Really? Over the last few years, as we all know by now, KISS had become increasingly frustrated by the Rock and Roll Hall of Fame’s refusal to induct the band. After being shut out of the Rock Hall last year, bassist/vocalist Gene Simmons told Rolling Stone infamously: “It’s become a joke. We’ve been thinking about it and the answer is simply, ‘We’ll just buy it and fire everybody.’ In all seriousness for the fans, for something to be called Rock And Roll Hall Of Fame is such an insult to Madonna, Blondie. . . Who the fuck knows what other disco act is in there? … They don’t belong in rock and roll.”
Neither did “I Was Made For Lovin’ You” but point made, on both ends, and Blondie had a few disco-ish hits but they belong. Sorry.
Last year, Simmons told The Pulse Of Radio: “Our awards are under the ‘K’ section in record stores. Every time somebody goes out and plunks down their hard-earned money – either for a KISS ticket or for an album – that’s the award, and reward.” In other words, it is all about the money.
“The root of all evil isn’t money; rather, it’s not having enough money.” – Gene Simmons
Simmons and especially Stanley have never had a problem trashing their contemporaries at any possible opportunity. Stanley adds: “The Rock And Roll Hall Of Fame has reached a point where they’re really scrounging and scratching to find someone left that they consider viable. With all due respect, when you get to Patti Smith, you’re about two steps away from Pete Seeger.”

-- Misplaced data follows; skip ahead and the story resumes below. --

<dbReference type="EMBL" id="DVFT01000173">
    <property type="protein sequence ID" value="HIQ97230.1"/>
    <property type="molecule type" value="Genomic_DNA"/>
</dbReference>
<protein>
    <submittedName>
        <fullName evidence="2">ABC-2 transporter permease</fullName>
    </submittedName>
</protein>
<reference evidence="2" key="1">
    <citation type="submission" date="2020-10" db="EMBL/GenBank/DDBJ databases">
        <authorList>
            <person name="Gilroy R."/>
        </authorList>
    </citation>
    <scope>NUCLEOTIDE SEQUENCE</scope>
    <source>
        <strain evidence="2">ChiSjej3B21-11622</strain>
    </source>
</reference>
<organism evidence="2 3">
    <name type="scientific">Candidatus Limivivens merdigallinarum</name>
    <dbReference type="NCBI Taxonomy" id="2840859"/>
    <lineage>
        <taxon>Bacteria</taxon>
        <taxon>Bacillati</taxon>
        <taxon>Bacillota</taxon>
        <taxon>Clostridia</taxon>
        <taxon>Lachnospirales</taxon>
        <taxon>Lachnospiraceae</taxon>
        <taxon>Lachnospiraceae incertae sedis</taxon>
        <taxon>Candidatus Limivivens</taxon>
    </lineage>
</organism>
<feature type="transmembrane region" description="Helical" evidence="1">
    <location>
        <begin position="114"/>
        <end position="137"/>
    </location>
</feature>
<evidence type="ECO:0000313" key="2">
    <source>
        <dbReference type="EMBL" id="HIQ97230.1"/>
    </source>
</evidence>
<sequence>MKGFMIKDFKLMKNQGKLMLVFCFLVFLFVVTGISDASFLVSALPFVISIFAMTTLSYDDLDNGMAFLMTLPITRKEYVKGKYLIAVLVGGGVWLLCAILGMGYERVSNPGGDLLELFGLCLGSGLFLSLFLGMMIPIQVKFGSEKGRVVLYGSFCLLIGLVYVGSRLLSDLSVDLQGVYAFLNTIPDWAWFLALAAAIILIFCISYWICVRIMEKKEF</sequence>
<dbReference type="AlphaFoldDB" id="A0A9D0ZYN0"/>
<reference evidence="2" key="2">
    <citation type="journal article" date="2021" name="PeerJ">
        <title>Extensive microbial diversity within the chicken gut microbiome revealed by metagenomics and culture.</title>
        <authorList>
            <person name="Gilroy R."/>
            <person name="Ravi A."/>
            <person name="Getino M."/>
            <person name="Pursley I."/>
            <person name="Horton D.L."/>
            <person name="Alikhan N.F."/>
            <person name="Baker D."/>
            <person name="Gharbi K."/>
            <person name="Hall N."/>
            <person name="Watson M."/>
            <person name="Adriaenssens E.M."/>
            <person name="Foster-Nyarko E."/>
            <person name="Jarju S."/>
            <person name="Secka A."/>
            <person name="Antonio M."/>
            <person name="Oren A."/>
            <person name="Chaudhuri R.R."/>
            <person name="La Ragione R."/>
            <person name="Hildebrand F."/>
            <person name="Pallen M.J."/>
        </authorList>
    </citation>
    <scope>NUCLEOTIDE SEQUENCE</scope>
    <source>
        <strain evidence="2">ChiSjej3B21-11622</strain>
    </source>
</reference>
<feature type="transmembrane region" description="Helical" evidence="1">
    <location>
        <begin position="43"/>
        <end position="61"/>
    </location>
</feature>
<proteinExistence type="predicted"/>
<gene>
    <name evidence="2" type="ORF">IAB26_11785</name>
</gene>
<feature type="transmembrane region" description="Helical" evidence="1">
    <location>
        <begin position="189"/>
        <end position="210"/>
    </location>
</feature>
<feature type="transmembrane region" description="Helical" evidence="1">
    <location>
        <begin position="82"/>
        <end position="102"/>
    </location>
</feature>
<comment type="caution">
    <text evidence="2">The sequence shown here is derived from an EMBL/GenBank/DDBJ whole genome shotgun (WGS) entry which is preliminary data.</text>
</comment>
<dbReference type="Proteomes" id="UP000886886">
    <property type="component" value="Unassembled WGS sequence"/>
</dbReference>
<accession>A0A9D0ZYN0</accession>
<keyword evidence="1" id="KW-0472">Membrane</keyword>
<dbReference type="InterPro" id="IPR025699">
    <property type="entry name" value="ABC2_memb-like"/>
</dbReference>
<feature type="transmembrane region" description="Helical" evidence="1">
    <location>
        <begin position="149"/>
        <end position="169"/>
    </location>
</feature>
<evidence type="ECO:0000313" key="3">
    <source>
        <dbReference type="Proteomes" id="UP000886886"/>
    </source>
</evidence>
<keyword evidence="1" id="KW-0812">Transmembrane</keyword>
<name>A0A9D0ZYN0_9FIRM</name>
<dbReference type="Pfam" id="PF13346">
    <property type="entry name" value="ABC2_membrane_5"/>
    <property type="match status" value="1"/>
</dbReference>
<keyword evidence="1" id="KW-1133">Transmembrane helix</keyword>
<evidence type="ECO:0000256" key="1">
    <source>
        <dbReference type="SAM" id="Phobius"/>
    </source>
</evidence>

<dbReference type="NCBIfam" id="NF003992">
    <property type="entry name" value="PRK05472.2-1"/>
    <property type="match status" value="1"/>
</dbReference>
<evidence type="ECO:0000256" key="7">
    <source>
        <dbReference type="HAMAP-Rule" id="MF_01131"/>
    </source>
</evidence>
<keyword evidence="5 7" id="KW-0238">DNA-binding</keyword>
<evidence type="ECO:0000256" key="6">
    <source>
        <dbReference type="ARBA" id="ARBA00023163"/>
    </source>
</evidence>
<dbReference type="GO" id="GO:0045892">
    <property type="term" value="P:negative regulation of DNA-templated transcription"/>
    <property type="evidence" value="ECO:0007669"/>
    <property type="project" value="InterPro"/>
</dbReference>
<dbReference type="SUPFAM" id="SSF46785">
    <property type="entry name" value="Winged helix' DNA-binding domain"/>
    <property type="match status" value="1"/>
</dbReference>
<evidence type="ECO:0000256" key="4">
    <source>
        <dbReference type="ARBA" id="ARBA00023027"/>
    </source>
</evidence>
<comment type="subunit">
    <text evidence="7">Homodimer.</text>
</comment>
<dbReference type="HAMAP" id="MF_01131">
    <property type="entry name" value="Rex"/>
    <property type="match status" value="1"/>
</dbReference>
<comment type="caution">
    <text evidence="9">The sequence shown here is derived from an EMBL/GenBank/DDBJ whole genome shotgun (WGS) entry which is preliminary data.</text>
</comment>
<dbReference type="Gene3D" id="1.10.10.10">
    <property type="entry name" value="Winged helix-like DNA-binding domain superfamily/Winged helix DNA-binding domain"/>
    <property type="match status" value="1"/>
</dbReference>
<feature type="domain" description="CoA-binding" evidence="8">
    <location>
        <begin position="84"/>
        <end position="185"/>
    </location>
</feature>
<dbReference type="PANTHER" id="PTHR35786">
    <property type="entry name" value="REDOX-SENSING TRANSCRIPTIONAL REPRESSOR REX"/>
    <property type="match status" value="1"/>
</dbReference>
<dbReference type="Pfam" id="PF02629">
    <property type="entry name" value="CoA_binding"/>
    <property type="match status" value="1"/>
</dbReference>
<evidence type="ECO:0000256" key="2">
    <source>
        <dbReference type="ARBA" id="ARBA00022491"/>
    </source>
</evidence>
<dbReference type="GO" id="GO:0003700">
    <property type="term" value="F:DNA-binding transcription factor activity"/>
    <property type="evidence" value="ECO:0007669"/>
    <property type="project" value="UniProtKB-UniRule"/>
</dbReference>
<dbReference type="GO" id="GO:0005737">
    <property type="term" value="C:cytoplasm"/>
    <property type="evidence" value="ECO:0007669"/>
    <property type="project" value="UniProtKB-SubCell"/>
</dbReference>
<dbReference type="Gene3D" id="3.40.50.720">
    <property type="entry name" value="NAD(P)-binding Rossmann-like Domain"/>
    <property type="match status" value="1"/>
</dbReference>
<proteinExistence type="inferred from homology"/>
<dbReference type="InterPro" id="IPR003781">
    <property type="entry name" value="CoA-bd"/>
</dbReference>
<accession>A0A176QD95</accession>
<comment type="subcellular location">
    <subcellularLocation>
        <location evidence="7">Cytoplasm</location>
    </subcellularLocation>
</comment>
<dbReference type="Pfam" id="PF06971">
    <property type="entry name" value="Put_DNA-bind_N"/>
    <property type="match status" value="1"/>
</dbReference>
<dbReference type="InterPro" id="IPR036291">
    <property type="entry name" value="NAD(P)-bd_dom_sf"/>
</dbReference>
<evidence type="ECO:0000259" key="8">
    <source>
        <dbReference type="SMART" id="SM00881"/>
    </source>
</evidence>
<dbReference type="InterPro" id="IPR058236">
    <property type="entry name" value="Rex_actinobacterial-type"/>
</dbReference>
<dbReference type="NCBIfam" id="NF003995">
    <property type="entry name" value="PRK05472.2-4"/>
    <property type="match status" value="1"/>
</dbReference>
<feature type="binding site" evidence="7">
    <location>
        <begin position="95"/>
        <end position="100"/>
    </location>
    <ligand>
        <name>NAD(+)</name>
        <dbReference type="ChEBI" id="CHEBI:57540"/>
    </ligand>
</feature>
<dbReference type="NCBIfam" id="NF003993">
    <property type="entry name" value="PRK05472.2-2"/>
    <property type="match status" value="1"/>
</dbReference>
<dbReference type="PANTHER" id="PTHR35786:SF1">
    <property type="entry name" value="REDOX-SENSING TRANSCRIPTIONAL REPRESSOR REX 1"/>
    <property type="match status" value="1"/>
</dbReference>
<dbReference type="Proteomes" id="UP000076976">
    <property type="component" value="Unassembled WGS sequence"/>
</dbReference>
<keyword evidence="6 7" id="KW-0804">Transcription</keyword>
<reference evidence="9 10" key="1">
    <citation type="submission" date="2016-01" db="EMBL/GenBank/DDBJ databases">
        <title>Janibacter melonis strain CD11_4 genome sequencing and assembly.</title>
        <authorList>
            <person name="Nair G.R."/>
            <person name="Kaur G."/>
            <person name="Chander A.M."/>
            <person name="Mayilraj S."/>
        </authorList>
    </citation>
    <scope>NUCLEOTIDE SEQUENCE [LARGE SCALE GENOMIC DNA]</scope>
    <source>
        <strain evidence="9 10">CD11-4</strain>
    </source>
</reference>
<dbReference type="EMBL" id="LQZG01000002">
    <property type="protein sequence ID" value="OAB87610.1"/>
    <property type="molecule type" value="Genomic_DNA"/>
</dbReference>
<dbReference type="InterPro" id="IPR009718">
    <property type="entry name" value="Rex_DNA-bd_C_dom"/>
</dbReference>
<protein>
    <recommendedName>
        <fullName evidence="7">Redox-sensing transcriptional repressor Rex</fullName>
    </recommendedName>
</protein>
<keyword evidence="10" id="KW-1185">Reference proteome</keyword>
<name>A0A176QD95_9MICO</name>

This comes from the man who is proud to proclaim the greatness of KISS at nauseum: “Obviously, when Kiss gets involved with something it takes it over the top to a place like that other band can.” / “KISS has always been outside of the borders of what other bands can do. Not that some of these other bands wouldn’t want to do it – the fact that they may snicker or look down their noses at what we do is more out of jealously than anything else.” / “We wrote another page in Kisstory. Only in America, and only KISS.” / “Tooting my own horn is of no interest to me… I don’t find a need to sing my own praises.”
Okay, you get the point. They whined, complained, called on their KISS Army for support… and the Rock Hall caved and were wrong in doing so. KISS simply does not belong in The Rock And Roll Hall Of Fame and both parties have become an embarrassment. Let’s look at some supporting facts.